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20 Things That Kept Us Up at Night in 2018

From deepfakes to the technocratic Deep State, this was an extremely anxiety-riddled year

Editorial use only. No book cover usage.Mandatory Credit: Photo by Warner Bros/Hawk Films/Kobal/REX/Shutterstock (5885876aa)Malcolm McDowellA Clockwork Orange - 1971Director: Stanley KubrickWarner Bros/Hawk FilmsBRITAINScene StillDrugsScifiL'Orange mécanique

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If 2017 was the year of anger, 2018 will likely go down as the year of anxiety. This was the year when countless dystopian “what if”s came true. What if Donald Trump is amoral enough to lock kids in cages? (He is.) What if mobile apps are tracking your physical movement? (They are.) What if the school shooting epidemic is getting progressively worse? (It is.) What if the QAnon crazies never log off? (They won’t.) What if you’re the only one who didn’t like A Star Is Born? (Oh boy.) As we wind down this year and prepare for 2019 — with a market crash looming and an ugly new presidential election already rearing its head — we’re taking a look back at 20 things that caused us palpable anxiety over the past 12 months. Maybe getting it out of our system will help?

Being sucked out of airplanes at 30,000 feet
Before 2018, commercial air travel nightmares were frequently all-or-nothing disasters. Either everybody dies in a fiery wreck or you all survive the turbulence and grumble. But in the spring of 2018, the horror of getting sucked out of a plane mid-air manifested itself twice. On a Southwest flight in April, a woman died tragically after shrapnel from a failing engine shattered her window, causing cabin pressure to plummet, oxygen masks to drop and, as several reports described the incident, “sucking her out” as far as her waist. The passenger next to her pulled her back in, but she died from her injuries. A month later, a co-pilot on China’s Sichuan Airlines survived after being “sucked halfway out” of the cockpit when a windshield blew out.  —Andrea Marks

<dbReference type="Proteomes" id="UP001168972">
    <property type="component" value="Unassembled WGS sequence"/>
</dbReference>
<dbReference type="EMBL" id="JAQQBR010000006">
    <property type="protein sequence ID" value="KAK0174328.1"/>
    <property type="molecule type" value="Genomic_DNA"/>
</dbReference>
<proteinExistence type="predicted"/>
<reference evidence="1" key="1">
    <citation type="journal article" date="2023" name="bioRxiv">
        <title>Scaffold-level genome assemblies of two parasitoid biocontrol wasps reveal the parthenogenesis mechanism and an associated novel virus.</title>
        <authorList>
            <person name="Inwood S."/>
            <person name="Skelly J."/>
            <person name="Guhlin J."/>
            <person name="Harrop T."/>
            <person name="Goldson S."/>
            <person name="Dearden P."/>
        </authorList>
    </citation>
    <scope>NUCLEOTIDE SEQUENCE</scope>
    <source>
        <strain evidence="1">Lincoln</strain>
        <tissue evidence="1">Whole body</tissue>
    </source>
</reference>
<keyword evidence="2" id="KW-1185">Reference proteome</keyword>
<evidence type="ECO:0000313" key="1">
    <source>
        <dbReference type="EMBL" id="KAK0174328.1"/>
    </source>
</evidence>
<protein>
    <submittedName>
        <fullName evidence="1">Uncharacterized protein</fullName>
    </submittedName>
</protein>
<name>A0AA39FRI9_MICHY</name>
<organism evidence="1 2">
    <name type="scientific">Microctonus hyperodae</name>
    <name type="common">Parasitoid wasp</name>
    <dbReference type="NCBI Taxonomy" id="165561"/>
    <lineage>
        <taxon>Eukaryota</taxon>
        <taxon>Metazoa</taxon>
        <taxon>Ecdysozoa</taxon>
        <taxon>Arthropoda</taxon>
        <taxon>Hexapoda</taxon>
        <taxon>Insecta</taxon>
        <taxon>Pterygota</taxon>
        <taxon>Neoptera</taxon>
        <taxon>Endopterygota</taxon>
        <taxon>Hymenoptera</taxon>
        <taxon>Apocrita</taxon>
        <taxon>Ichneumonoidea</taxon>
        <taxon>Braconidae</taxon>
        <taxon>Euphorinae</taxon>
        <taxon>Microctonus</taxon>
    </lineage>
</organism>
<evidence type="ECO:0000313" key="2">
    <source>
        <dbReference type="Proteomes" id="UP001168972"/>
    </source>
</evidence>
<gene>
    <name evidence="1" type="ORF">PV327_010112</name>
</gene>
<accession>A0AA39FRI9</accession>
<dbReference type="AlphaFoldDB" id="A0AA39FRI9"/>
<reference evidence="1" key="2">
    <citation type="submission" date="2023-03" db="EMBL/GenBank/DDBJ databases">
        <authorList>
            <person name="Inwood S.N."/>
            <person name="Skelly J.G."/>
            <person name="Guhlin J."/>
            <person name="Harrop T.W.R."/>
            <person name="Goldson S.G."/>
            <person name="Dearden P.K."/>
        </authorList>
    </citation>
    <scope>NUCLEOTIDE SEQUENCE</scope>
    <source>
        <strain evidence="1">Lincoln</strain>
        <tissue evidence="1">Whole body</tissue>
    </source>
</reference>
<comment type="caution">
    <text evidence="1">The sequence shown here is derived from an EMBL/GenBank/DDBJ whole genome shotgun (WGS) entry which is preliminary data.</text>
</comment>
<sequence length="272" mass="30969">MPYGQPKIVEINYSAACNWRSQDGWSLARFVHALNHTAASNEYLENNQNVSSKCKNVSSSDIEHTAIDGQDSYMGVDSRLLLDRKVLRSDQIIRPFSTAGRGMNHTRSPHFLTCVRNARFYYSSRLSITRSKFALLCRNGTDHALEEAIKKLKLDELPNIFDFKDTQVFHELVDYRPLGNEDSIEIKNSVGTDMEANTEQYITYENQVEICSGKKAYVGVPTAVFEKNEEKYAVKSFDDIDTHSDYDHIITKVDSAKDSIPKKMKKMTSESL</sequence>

Judge Brett Kavanaugh testifies to the Senate Judiciary Committee during his Supreme Court confirmation hearing in the Dirksen Senate Office Building on Capitol Hill.Senate Judiciary Committee Brett Kavanaugh nomination hearing, Washington DC, USA - 27 Sep 2018

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Brett Kavanaugh’s face during the confirmation hearings